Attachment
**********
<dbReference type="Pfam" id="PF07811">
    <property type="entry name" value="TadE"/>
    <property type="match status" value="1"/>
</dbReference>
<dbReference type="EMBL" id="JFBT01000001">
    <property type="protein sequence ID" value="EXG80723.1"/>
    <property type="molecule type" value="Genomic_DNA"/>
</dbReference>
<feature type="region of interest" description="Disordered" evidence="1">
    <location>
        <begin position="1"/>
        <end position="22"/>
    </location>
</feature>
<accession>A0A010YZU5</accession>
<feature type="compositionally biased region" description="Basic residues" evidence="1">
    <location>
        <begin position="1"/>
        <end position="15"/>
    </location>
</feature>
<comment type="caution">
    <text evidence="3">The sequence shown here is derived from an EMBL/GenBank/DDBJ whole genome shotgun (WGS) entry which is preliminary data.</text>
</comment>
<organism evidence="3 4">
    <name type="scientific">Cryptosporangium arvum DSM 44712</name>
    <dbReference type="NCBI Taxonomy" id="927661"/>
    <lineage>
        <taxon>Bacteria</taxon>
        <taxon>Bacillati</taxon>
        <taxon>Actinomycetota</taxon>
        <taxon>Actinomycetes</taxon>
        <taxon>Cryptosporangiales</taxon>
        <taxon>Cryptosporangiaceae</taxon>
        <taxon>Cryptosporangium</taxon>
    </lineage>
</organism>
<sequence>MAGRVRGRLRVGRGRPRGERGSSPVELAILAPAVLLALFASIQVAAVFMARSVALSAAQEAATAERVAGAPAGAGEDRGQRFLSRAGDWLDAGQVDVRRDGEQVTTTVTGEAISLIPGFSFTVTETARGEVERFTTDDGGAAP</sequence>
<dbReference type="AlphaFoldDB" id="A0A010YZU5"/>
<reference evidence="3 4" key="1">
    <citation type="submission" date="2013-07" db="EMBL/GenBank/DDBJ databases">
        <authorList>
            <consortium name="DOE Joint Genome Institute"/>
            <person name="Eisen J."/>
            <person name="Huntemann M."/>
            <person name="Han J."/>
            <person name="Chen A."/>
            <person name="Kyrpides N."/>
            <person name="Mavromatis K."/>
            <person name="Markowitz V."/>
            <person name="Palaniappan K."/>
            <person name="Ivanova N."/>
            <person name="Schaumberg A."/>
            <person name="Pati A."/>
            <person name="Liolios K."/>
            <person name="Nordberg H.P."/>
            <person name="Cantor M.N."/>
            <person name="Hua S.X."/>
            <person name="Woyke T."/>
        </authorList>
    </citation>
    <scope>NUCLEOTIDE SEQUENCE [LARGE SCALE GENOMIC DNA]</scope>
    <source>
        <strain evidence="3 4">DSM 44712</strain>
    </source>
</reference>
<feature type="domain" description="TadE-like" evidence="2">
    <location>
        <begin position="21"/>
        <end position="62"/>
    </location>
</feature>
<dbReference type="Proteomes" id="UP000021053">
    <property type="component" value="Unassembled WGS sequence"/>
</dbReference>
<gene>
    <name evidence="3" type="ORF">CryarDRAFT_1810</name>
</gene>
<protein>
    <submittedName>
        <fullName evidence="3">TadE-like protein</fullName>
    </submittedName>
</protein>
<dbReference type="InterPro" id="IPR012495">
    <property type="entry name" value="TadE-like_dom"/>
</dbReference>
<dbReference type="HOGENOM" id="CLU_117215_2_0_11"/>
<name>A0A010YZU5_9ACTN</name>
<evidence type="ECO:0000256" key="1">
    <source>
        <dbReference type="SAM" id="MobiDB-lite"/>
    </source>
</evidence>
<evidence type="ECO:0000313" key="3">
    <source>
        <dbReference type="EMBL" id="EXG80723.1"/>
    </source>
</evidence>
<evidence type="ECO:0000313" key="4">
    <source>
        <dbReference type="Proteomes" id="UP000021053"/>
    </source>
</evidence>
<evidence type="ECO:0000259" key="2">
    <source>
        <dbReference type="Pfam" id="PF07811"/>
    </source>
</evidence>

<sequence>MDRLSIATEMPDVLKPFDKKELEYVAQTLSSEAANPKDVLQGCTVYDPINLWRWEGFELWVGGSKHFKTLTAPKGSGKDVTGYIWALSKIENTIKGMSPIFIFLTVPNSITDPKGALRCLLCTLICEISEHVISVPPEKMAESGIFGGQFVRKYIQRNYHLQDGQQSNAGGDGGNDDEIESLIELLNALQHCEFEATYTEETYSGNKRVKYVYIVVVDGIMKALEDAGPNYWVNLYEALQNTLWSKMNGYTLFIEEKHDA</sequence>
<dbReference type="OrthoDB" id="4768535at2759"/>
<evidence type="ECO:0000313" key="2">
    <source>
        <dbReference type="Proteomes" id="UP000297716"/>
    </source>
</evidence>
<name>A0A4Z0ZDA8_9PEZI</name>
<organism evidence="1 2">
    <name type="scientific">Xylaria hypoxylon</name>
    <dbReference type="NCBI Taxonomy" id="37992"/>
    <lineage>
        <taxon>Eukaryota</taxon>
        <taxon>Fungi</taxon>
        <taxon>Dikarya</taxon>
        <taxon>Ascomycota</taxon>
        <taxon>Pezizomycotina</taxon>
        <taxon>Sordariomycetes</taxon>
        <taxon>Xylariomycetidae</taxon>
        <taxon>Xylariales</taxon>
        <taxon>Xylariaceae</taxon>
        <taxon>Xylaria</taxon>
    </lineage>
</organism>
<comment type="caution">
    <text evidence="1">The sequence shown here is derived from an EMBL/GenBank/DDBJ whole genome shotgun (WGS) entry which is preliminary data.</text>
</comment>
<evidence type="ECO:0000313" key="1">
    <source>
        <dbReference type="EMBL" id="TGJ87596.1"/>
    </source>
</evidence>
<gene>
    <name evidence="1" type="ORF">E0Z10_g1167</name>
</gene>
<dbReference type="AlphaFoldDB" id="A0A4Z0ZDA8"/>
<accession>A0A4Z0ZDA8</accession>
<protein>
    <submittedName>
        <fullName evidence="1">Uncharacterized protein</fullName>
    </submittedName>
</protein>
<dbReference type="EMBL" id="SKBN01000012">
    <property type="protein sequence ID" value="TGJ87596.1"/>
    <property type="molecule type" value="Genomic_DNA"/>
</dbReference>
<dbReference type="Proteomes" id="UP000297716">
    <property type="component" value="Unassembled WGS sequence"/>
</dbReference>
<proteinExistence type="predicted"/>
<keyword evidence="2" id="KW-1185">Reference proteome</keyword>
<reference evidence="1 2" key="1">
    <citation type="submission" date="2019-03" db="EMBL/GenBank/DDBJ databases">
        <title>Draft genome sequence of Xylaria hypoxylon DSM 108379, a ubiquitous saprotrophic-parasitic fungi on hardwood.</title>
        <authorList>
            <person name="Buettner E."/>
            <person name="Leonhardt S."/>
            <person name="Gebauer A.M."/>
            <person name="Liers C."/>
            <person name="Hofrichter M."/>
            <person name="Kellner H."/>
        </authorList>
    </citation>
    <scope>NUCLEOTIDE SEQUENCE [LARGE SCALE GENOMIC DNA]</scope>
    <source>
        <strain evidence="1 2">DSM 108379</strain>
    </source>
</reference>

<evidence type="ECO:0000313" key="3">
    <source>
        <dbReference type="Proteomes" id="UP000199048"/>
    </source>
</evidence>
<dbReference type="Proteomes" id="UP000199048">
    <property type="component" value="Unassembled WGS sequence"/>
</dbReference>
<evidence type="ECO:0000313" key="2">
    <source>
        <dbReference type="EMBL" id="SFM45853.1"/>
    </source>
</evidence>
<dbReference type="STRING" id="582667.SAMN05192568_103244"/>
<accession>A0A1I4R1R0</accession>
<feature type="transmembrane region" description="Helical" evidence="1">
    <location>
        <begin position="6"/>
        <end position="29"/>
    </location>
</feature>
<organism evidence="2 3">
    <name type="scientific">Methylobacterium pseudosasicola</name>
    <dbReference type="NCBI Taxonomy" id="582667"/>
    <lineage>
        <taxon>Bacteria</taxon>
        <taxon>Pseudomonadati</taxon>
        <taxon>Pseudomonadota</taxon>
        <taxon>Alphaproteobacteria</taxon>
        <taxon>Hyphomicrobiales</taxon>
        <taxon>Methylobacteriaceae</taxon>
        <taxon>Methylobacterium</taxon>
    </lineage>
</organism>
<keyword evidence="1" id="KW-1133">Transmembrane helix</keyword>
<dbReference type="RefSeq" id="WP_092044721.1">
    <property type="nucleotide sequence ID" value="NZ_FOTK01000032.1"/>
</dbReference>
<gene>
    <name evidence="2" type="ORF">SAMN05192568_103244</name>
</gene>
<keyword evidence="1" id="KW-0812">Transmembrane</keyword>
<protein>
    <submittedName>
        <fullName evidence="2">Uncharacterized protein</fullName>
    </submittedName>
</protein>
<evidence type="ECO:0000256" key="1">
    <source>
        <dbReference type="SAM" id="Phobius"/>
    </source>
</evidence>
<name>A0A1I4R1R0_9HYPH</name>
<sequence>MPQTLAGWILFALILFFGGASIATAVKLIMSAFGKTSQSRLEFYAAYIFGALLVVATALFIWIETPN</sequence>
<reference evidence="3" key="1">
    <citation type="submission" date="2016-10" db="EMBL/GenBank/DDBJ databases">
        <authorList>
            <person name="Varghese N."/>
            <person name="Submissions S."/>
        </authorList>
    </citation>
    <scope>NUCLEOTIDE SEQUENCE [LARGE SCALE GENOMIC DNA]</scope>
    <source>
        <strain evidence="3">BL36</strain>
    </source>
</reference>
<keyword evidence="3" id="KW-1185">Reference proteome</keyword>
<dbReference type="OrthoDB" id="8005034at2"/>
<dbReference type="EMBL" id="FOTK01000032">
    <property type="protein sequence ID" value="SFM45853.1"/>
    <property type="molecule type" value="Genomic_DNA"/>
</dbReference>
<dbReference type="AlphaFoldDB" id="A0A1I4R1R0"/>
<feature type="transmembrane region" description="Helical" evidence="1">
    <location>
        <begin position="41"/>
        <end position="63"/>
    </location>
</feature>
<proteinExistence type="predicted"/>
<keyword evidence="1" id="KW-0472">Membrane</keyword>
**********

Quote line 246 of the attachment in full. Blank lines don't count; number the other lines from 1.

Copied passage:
    <property type="protein sequence ID" value="SFM45853.1"/>